We’re apparently having a spooky week here on Puzzled Pagan Presents. I’m not exactly sure why February and March have become quite so full of horror movie releases, other than the potential idea of programming against the glut of romance movies that come out around Valentine’s Day, trying to get people who are not going to be seeing those types of movies. But, whatever the logic is, we’ve gotten quite a few horror movies already this year, and most of them have been pretty great. So, when I started hearing good things about this creepy cabin fever horror movie known as the Lodge, I figured I’d be giving it a shot. And, that was enhanced by the fact that I had become kind of confused about the release of this movie. I tried doing a bit of research, but kind of came up blank, because I’m very curious about the marketing of this movie. I go to the theaters essentially every weekend, and I remember seeing a trailer for this movie ages ago, potentially last Spring, and it looked like a creepy and mysterious horror movie about a woman being trapped in a house with two kids. Then, I stopped seeing the trailers, and assumed maybe something had happened to it, and it didn’t actually get released. But, a few months ago the trailers started popping back up, but now featuring quite a bit of details about suicide cults, which hadn’t been a part of the first trailer. I became very fascinated with this movie, wondering if cult stuff had been added in the ensuing months between the trailers, or if they just decided to completely change the tone of the marketing to let people know there were cults in this movie. And, sadly, I don’t know why I’m telling you all of this, because I didn’t get any sort of answer, just a weird mystery. But, I did get an incredibly dark and spooky little horror movie to talk about! Segue!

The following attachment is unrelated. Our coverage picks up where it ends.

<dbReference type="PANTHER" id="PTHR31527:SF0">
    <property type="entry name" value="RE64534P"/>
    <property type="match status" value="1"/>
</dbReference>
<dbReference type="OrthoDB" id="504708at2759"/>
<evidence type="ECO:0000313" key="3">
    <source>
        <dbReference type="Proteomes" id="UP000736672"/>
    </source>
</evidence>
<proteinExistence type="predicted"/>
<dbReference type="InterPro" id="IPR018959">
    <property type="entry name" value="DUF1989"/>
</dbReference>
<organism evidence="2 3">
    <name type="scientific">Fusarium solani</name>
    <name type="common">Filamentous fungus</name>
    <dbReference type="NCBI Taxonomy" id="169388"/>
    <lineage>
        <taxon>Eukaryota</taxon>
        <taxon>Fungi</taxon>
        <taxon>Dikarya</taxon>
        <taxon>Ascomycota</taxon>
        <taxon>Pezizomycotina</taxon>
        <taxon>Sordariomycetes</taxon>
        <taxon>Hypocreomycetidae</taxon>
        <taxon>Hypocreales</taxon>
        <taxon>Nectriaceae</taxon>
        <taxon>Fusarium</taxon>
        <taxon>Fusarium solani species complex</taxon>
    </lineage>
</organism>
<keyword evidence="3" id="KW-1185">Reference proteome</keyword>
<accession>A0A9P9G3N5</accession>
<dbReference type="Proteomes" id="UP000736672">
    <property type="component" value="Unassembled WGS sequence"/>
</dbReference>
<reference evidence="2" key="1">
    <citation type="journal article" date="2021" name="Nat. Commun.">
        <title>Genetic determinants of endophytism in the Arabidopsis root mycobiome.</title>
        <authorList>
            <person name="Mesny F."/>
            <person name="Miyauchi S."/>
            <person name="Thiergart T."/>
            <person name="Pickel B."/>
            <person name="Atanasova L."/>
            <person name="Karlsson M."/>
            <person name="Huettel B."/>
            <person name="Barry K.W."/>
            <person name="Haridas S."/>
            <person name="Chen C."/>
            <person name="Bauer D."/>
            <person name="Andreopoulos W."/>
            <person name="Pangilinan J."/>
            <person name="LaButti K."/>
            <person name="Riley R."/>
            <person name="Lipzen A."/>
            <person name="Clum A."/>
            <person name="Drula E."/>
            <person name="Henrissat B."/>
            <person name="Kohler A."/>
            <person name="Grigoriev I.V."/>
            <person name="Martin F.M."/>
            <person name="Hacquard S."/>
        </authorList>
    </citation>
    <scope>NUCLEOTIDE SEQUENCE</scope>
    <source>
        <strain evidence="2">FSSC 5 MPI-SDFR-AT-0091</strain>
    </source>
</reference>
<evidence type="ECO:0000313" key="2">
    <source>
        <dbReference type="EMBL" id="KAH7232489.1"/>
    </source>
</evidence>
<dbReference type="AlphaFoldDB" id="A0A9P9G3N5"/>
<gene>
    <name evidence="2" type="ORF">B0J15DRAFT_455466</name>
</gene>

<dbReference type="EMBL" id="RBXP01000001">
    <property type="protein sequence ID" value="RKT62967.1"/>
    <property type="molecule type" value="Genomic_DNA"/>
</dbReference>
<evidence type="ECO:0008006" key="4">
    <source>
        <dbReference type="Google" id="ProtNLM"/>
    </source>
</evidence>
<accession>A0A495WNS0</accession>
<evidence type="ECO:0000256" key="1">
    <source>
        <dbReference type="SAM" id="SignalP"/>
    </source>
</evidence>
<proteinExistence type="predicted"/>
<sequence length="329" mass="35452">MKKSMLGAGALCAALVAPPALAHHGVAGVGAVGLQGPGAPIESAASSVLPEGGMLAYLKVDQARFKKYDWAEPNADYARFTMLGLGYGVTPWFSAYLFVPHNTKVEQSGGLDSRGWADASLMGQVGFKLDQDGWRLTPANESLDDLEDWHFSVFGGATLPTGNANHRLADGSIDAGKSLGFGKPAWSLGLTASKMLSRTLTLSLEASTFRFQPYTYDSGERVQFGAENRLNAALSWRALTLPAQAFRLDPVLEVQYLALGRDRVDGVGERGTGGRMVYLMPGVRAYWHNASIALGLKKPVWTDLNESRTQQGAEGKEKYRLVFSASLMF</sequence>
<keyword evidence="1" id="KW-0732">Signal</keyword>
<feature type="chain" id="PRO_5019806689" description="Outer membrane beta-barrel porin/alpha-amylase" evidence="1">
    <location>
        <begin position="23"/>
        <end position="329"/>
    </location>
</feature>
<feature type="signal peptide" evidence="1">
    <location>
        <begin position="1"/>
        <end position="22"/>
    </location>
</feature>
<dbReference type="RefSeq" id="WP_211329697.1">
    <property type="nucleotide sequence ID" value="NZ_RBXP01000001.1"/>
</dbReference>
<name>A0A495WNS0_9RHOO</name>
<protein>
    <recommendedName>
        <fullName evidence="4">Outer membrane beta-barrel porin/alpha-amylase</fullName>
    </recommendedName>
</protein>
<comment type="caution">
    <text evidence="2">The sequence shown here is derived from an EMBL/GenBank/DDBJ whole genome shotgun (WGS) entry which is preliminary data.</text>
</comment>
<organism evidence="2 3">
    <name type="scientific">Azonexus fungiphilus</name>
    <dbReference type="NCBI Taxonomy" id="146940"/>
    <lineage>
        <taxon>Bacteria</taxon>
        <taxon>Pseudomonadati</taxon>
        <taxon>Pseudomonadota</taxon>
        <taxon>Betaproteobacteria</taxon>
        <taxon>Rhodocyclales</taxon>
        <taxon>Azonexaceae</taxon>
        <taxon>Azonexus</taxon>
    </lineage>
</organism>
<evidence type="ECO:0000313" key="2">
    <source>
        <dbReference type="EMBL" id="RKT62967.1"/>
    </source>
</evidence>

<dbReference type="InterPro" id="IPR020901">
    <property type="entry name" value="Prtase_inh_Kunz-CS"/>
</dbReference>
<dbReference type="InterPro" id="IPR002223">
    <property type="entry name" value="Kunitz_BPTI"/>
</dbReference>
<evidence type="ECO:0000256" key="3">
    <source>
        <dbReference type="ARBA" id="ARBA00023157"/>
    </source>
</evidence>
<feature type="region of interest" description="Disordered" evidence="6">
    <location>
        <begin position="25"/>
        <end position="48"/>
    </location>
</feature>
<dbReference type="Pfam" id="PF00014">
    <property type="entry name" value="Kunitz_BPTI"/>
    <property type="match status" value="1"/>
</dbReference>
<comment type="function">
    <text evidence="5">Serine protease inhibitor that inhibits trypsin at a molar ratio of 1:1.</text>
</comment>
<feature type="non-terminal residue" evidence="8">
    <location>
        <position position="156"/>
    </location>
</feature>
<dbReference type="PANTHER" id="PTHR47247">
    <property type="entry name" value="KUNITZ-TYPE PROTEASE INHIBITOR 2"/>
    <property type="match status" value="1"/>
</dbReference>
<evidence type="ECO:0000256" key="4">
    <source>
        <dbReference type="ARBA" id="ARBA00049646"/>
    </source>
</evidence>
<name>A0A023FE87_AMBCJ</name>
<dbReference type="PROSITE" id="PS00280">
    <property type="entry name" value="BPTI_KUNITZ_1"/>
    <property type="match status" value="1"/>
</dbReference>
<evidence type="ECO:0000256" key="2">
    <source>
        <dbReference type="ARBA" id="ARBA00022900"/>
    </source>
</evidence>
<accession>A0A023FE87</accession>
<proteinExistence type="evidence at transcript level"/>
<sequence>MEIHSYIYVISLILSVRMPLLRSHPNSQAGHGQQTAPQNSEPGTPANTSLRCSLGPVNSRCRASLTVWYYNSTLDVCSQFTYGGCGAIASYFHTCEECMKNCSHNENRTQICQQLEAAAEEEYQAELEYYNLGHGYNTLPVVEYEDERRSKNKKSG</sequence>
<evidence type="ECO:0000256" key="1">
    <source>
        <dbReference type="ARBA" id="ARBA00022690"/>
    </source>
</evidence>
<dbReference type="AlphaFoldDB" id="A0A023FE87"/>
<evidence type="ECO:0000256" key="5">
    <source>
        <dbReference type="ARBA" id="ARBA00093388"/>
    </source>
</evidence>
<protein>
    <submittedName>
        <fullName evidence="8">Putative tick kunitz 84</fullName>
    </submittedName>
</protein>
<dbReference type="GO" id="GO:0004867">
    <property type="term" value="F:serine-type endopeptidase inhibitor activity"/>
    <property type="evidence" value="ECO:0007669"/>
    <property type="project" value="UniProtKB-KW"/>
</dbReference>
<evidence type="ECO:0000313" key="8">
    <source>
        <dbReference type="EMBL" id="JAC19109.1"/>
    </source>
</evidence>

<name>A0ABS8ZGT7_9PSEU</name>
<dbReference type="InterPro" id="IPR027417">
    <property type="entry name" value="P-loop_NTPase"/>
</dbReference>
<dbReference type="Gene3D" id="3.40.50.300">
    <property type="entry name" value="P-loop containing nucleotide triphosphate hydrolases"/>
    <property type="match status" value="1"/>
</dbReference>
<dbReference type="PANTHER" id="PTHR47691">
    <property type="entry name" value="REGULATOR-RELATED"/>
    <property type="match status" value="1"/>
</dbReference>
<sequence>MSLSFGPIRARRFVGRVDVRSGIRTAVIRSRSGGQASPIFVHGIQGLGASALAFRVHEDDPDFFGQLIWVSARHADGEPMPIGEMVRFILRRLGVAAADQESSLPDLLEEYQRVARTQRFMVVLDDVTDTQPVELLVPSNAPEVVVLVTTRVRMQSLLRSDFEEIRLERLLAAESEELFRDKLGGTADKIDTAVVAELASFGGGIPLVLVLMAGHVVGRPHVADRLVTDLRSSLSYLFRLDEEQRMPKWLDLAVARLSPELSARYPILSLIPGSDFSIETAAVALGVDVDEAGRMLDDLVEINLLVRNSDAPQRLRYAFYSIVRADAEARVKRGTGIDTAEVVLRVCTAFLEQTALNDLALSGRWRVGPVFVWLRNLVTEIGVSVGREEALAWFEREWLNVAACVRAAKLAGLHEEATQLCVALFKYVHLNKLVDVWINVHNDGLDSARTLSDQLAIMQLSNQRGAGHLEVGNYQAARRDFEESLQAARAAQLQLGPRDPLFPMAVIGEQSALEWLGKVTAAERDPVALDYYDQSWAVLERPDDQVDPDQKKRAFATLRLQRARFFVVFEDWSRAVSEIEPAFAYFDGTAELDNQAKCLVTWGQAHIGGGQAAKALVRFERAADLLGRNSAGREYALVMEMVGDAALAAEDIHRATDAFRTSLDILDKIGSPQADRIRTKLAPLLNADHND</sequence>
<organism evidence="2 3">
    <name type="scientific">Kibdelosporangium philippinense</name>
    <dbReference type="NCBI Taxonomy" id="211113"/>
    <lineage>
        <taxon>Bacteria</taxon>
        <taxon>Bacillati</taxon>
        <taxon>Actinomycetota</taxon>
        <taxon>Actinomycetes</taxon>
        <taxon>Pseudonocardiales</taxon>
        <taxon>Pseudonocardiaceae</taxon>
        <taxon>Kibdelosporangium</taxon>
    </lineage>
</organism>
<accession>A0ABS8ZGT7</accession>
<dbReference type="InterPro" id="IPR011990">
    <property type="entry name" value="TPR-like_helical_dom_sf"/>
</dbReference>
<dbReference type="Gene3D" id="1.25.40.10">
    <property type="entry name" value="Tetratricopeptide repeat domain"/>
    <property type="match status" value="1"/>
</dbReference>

The Lodge is primarily the story of two young children, Aidan and Mia, who begin the film after something truly horrible happens. Their father Richard has left their mother Laura in order to pursue a relationship with a woman named Grace, who is the sole survivor of a suicide cult that Richard had been researching. And, after officially asking for a divorce, Laura commits suicide, throwing the children into a state of depression. Several months later though, Richard is looking to move on with their lives, and plans to head to a remote cabin in the woods with the kids and Grace, hoping to have the kids get to know her. The kids are very against this idea, but they kind of get pushed into it, sending all four of them out to the cabin for a long Christmas trip. Unfortunately, almost immediately Richard learns that he’s needed back in the city for work, and Grace offers to stay with the kids for a few days, figuring she can find a way to bond with them. The kids are very against spending time with Grace, but they slowly start to all get along, eventually spending a night watching movies together while Aiden gives Grace a mug of hot chocolate.